Saint John Paul II wrote, “The Church has rejected the totalitarian and atheistic ideologies associated in modern times with ‘communism’ or ‘socialism'” and simultaneously has “refused to accept, in the practice of ‘capitalism,’ individualism and the absolute primacy of the law of the marketplace over human labor” (cf. Catechism of the Catholic Church, no. 2425). The Church prefers what she calls subsidiarity and in “the principle of subsidiarity, neither the state nor any larger society should substitute itself for the initiative and responsibility of individuals and intermediary bodies” (no. 1854). So, it is somewhere between socialism and capitalism.
The Church doctrine of “subsidiarity is opposed to all forms of collectivism” (no. 1885). Socialism is about collectivism; so the Church rejects socialism and intervention is kept minimal (ibid). Leo XIII taught subsidiarity and though “no one is commanded to distribute to others that which is required for his own needs and those of his household; nor even to give away what is reasonably required to keep up becomingly his condition in life” (cf. Rerum Novarum, no. 22), he stated Saint Paul “hesitated not to undertake laborious journeys in order to carry the alms of the faithful to the poorer Christians” (no. 29) and “Tertullian calls these contributions, given voluntarily by Christians in their assemblies, deposits of piety”, and hence the Church “intervenes directly in behalf of the poor, by setting on foot and maintaining many associations which she knows to be efficient for the relief of poverty” (ibid).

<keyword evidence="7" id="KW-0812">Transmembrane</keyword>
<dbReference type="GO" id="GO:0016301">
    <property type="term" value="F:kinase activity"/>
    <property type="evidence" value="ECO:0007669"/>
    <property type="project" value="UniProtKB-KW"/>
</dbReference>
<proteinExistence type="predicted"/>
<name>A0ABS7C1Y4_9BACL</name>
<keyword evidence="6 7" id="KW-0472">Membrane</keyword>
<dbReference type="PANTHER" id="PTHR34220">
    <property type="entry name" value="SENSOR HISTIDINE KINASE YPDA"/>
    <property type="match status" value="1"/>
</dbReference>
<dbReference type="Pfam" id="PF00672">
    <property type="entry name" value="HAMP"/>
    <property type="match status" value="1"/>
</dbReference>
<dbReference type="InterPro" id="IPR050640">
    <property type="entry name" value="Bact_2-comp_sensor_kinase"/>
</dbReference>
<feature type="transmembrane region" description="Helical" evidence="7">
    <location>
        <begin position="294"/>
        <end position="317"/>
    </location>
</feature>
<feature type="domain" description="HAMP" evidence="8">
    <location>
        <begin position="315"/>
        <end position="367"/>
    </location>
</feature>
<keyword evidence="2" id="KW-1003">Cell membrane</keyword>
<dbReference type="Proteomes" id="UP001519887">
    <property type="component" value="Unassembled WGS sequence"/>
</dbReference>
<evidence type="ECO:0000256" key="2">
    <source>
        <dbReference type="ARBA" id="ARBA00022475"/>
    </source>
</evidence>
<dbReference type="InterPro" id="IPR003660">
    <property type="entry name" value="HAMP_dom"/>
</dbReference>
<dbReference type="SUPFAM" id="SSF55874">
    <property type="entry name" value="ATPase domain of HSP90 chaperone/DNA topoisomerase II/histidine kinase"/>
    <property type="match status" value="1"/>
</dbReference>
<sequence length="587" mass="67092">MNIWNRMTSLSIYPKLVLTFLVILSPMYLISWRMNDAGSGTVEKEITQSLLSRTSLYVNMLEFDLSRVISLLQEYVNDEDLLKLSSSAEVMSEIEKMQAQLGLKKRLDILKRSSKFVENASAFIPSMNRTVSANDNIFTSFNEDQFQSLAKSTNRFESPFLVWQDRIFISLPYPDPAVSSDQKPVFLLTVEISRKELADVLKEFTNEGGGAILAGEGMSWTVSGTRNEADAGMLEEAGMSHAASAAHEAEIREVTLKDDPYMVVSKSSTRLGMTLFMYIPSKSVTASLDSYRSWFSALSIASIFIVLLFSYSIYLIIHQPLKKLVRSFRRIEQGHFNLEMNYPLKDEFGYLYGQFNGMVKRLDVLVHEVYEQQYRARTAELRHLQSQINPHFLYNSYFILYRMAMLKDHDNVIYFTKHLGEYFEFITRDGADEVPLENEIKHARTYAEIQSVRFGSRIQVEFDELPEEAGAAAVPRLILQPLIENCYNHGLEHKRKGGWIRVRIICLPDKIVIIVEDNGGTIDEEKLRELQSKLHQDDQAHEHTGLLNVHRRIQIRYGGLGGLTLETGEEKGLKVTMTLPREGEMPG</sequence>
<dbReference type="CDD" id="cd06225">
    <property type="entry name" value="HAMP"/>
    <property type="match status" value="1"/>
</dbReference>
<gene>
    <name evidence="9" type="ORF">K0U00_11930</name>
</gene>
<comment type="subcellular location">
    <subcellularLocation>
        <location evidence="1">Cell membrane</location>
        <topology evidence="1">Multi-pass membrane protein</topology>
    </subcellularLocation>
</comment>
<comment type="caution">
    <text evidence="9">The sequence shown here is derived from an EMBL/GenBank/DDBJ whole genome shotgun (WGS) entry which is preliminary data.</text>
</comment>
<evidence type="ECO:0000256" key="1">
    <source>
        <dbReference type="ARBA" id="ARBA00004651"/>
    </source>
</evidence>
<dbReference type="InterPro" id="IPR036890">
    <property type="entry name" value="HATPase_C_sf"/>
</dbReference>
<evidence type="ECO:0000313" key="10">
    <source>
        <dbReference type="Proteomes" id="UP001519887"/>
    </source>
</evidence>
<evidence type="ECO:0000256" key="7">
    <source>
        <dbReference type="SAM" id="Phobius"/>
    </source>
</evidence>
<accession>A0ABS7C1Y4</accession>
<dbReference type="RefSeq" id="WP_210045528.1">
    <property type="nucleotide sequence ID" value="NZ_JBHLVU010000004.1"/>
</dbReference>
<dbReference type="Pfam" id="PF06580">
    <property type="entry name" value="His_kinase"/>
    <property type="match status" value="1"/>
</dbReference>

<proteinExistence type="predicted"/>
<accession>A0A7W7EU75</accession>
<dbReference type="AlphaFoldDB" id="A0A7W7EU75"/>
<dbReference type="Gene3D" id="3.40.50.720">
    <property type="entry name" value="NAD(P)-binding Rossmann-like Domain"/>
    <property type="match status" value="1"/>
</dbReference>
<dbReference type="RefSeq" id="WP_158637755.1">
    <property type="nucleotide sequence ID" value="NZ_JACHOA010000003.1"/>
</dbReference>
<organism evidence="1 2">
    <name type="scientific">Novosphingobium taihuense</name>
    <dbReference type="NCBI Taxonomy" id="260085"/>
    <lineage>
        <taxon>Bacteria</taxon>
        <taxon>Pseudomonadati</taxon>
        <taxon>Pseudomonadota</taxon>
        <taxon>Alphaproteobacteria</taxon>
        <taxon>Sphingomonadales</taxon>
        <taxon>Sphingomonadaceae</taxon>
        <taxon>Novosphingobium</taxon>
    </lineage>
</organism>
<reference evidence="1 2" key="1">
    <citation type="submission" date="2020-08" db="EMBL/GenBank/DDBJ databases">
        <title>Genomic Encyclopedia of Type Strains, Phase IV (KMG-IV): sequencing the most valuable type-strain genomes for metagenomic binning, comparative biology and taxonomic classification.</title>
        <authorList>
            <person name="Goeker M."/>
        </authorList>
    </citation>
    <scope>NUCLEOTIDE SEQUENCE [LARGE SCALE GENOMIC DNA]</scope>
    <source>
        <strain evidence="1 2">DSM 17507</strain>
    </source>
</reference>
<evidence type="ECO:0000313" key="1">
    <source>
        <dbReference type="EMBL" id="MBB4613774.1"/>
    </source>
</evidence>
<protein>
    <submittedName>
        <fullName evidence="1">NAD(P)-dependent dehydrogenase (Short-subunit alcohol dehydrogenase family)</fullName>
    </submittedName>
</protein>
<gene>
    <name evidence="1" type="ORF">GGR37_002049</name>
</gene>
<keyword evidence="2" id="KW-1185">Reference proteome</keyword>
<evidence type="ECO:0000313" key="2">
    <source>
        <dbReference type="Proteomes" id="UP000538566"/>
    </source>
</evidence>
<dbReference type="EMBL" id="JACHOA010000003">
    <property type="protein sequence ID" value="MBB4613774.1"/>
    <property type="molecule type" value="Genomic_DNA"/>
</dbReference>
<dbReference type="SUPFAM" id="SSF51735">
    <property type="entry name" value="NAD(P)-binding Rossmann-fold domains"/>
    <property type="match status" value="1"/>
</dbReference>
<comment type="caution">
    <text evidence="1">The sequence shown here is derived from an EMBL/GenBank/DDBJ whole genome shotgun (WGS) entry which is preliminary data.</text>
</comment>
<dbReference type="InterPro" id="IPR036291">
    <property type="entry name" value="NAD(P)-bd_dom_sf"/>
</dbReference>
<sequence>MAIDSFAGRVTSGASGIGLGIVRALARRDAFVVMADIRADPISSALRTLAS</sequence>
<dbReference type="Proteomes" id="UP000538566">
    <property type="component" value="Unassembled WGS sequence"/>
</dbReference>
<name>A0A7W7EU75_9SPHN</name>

Ex-President Fidel Castor has always been known for smoking Cuban cigars
So now back to the Castro brothers. Fidel Castro became Prime Minister of Cuba in 1959 after he was aided by Che Guevara, his brother Raúl Castro, and the Soviet Union. With their help he led a succesful coup de grace against the Batista administration and toppled Fulgencio Batista. The Castro brothers were leading members of the Communist Party of Cuba and were both Catholics, but the Catholic Church condemned communism as Blessed John XXIII put it that “no Catholic could subscribe even to moderate Socialism” (cf. Mater et Magistra, no. 34). In 1962 Blessed John XXIII announced the excommunication of Fidel Castro from the Catholic Church or so it is frequently stated.